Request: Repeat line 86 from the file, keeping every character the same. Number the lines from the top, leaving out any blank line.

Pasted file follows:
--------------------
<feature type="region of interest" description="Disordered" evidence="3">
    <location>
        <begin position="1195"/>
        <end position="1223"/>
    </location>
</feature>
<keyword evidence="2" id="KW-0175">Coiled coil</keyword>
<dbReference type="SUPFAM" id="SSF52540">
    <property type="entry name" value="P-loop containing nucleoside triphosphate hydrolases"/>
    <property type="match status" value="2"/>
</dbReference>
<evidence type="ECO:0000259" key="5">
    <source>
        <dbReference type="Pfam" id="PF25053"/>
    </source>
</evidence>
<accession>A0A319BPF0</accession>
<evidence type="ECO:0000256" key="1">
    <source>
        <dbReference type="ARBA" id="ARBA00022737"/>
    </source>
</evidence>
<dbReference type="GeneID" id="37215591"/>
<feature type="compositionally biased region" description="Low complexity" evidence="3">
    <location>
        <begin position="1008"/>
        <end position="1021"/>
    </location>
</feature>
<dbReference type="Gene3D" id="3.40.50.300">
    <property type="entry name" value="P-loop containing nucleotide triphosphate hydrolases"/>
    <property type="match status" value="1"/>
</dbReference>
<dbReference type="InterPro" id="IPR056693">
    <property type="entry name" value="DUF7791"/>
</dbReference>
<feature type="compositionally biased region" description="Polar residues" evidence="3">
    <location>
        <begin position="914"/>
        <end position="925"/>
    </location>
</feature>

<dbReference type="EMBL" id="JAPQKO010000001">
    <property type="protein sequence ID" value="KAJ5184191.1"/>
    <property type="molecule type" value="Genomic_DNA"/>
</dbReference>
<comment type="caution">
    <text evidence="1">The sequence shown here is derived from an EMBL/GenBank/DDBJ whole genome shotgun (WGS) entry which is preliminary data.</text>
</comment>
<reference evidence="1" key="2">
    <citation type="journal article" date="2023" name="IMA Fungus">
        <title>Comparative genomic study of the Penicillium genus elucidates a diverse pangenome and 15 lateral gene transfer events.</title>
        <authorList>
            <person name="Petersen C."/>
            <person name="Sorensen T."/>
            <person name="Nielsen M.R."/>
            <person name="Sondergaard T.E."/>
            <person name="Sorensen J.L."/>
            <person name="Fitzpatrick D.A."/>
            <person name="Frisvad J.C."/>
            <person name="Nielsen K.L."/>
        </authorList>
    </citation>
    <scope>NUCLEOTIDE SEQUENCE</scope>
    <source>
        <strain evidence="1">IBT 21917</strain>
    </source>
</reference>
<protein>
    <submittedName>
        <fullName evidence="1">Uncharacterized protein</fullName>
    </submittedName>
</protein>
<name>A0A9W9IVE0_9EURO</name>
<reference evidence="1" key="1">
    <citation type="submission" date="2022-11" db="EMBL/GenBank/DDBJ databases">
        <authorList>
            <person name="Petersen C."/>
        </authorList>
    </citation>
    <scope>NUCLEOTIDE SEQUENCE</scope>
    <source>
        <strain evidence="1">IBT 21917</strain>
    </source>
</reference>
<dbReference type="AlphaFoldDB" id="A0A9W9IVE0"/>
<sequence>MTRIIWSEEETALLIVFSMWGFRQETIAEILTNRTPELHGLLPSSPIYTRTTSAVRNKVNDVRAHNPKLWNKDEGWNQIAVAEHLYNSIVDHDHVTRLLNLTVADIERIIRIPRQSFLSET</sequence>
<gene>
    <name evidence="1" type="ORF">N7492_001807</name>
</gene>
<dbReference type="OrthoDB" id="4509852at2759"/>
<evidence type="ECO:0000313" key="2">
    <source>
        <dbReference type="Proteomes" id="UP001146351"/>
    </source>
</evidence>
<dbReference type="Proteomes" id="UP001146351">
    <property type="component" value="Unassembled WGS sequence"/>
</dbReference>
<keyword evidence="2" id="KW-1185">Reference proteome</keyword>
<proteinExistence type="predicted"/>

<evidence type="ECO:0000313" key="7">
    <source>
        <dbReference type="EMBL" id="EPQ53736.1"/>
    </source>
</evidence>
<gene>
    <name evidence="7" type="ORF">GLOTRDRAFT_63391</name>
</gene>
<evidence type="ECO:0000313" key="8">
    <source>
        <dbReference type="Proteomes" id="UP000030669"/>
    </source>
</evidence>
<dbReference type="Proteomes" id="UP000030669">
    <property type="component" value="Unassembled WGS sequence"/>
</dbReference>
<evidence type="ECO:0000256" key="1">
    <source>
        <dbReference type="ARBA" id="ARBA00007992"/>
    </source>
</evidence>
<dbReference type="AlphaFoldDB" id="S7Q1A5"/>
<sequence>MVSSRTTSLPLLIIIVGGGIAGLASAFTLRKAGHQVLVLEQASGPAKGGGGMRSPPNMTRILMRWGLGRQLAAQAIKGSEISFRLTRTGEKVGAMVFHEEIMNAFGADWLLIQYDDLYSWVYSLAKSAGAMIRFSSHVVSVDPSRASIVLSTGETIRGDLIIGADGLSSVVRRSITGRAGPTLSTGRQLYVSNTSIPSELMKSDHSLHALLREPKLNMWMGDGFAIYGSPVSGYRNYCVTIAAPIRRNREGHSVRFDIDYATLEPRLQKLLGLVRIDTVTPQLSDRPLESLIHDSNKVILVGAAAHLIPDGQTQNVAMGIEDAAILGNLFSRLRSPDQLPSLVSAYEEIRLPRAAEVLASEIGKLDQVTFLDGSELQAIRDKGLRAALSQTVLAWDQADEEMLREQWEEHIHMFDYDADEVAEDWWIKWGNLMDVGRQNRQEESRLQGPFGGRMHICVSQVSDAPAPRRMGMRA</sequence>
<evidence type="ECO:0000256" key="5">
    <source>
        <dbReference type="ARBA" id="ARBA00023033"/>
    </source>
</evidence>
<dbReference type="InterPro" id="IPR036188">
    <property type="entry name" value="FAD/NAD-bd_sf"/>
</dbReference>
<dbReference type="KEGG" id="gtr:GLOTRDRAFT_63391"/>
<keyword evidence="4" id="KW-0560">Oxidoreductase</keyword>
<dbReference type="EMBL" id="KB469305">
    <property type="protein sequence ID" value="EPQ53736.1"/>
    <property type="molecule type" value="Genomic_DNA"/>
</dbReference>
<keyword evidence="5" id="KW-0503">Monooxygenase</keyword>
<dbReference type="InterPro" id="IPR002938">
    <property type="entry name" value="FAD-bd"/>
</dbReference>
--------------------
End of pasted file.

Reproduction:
<dbReference type="AlphaFoldDB" id="A0A9W9IVE0"/>